The law aims to reach a balance between the goal of helping a debtor get out of debt and protecting creditors and injured victims whose interests might outweigh a debtor’s need for a fresh start. This is exemplified by what some would argue is a rather harsh treatment of criminal restitution judgment debt. This balance, or struggle, between protecting debtors and enforcing the judgments of creditors, has resulted in black letter law that prevents debtors from discharging (eliminating) a restitution judgment resulting from a criminal proceeding.
How is a Criminal Restitution Judgment Treated in Bankruptcy
A restitution judgment resulting from a criminal case generally cannot be discharged in a bankruptcy in San Diego. The rule is slightly different depending on whether you have a Federal criminal restitution judgment or a state restitution judgment. With both Federal criminal judgments and California or other state criminal judgments, the victim’s restitution portion of the judgment cannot be included in your filing. The same is true with criminal fines. With California criminal restitution judgments, the portion of the judgment that is to compensate the government for actual pecuniary (financial) loss can be included in your filing.
A criminal fine also cannot be eliminated. In fact, criminal fines are nondischargeable when you file bankruptcy, whether you file in San Diego or in any other part of the country for that matter. The same rule is followed by all courts. For this reason, a San Diego bankruptcy lawyer will advise you that you must continue to pay your criminal fines notwithstanding your bankruptcy filing.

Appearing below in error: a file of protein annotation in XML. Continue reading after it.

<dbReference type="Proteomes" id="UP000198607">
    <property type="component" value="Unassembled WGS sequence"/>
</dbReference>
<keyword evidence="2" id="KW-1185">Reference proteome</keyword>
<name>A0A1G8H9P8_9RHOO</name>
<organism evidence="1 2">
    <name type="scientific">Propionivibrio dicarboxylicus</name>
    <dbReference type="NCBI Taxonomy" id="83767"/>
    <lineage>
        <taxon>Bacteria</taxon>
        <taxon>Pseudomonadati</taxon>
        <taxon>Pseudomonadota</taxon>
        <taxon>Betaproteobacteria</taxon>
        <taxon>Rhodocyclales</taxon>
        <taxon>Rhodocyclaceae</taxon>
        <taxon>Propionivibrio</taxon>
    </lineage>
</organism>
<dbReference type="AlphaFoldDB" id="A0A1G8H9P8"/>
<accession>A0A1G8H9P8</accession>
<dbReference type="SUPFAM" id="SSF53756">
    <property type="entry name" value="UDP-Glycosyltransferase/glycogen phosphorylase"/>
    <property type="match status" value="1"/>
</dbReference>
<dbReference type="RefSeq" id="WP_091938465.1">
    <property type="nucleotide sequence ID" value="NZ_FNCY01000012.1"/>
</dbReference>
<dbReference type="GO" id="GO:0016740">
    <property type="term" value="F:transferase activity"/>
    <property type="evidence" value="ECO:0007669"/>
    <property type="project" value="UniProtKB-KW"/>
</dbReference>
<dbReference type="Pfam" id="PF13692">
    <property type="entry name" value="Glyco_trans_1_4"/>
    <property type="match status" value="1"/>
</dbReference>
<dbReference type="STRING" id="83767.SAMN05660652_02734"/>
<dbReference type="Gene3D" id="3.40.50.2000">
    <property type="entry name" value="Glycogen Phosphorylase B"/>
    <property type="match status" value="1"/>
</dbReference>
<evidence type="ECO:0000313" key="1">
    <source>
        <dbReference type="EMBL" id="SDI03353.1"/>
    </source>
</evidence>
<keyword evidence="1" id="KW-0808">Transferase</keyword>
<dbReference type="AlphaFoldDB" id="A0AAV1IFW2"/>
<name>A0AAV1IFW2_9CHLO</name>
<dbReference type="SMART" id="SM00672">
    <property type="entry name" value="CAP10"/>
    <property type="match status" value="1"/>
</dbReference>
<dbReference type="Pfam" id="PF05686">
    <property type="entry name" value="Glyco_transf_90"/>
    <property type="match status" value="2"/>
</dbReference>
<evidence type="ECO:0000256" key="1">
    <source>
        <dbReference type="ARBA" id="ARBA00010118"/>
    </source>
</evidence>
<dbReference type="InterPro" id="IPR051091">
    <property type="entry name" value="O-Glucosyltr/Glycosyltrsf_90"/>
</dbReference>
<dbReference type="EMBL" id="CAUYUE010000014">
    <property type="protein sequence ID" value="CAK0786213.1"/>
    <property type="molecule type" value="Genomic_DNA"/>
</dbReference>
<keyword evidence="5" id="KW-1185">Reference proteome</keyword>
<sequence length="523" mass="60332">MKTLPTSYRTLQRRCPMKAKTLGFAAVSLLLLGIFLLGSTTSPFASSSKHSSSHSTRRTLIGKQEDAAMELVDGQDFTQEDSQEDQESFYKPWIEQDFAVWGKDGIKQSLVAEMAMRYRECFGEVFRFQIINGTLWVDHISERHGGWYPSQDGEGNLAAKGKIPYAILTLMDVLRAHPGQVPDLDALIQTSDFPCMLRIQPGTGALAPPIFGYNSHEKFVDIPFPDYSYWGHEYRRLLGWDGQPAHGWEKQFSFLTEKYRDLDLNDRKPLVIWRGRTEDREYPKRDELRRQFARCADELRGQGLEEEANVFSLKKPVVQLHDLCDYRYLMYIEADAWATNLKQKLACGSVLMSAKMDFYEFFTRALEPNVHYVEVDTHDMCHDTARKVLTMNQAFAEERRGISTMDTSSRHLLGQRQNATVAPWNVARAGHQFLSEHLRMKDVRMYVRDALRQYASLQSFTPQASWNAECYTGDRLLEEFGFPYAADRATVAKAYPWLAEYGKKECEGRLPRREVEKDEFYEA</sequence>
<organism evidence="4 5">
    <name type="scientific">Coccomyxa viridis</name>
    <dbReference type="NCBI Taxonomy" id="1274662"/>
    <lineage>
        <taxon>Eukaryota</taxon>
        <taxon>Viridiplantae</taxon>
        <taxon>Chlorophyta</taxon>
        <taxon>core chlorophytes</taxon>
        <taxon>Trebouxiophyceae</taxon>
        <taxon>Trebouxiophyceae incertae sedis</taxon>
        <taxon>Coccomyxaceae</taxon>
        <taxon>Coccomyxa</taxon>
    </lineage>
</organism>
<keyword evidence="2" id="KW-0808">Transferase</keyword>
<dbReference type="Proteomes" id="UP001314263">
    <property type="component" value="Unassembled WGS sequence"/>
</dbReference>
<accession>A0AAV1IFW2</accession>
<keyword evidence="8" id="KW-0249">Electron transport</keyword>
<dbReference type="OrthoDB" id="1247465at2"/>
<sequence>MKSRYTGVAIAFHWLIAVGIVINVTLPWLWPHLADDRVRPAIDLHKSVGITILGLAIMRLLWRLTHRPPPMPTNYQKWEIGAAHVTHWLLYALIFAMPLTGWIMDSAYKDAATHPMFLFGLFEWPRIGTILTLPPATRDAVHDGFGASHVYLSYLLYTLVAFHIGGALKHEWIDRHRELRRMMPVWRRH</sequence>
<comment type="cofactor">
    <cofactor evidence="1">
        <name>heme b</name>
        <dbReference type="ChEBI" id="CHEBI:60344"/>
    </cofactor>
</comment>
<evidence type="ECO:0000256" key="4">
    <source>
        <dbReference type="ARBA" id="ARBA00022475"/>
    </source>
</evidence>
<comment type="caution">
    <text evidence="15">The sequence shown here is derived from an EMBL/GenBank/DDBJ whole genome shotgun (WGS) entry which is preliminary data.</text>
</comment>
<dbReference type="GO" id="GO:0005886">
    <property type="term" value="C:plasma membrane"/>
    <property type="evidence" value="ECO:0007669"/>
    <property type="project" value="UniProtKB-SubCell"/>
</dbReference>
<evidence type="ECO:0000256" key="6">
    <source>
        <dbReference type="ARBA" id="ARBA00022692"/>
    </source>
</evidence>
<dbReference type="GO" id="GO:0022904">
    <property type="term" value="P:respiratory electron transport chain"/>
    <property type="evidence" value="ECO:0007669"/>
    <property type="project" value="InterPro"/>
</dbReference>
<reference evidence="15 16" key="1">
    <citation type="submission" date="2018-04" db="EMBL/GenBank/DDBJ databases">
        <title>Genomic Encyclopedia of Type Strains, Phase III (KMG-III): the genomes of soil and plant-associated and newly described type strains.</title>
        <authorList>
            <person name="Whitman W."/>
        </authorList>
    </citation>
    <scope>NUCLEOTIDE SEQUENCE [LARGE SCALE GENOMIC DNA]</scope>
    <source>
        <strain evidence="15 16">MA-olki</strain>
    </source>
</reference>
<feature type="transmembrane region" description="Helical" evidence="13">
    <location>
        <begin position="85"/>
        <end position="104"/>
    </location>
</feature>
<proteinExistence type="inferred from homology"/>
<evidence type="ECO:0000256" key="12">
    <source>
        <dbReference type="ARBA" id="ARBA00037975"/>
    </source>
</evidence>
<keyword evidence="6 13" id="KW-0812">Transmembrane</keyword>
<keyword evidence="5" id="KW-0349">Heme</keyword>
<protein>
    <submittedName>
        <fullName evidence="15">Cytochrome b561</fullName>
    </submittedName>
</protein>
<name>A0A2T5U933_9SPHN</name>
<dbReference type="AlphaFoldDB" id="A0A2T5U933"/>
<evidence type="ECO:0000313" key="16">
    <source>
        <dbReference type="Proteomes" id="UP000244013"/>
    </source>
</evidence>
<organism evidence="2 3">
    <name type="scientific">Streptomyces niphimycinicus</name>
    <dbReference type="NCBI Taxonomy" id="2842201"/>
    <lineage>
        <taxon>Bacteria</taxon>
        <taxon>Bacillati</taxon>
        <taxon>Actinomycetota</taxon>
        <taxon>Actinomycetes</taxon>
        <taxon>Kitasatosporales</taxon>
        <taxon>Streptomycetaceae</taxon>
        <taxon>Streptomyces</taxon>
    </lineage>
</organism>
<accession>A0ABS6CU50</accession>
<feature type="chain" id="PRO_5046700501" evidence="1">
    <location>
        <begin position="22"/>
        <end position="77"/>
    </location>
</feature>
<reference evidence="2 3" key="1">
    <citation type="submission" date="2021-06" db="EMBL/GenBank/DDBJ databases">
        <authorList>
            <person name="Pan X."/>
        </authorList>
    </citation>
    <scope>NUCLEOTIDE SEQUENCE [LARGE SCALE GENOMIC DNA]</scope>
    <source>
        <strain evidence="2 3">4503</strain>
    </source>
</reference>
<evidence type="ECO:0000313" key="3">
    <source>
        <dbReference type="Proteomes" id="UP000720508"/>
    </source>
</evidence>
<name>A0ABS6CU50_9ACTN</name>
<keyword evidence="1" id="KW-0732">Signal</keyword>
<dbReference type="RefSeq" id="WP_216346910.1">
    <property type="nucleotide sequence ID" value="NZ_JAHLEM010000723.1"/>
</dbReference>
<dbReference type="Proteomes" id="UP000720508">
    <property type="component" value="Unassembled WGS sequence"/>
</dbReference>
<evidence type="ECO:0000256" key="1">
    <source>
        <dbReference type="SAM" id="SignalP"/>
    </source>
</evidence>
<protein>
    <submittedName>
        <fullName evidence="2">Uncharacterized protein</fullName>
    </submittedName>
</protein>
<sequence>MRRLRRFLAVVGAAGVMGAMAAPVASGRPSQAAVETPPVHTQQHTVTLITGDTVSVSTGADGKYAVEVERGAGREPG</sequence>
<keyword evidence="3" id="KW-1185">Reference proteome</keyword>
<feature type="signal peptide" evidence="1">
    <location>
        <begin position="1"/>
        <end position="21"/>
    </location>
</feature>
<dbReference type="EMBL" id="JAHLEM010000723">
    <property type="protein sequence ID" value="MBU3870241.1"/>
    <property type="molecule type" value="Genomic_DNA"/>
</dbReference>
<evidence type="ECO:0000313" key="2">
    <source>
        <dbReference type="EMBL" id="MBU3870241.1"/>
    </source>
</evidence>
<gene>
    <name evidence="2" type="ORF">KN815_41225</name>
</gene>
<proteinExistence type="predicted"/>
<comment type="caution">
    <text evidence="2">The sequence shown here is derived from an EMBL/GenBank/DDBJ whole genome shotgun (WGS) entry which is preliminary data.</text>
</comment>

Actual Financial Loss
With California and other state criminal restitution judgments, the part of the judgment that is to compensate the government for actual financial loss, can be included in a bankruptcy filing. This again strikes a balance between debtors and creditors and aims to help the unfortunate debtor get out of debt and get a fresh financial start.
Government Economic Loss
Not all criminal judgments are fines. For example, with criminal restitution judgments for DUI cases, part of the judgment may include a restitution order that is for the purpose of compensating the government for the costs of running its DUI program or other related programs.
If, or to the extent that, the judgment is not criminal restitution but is purely economic compensation for the government’s financial loss, such as expenses in running a DUI program, then the portion of the judgment that is to compensate the government for its economic loss can be discharged. But if it is criminal restitution to compensate an injured victim, the law protects the injured victims by preventing discharge of such an obligation in a bankruptcy proceeding.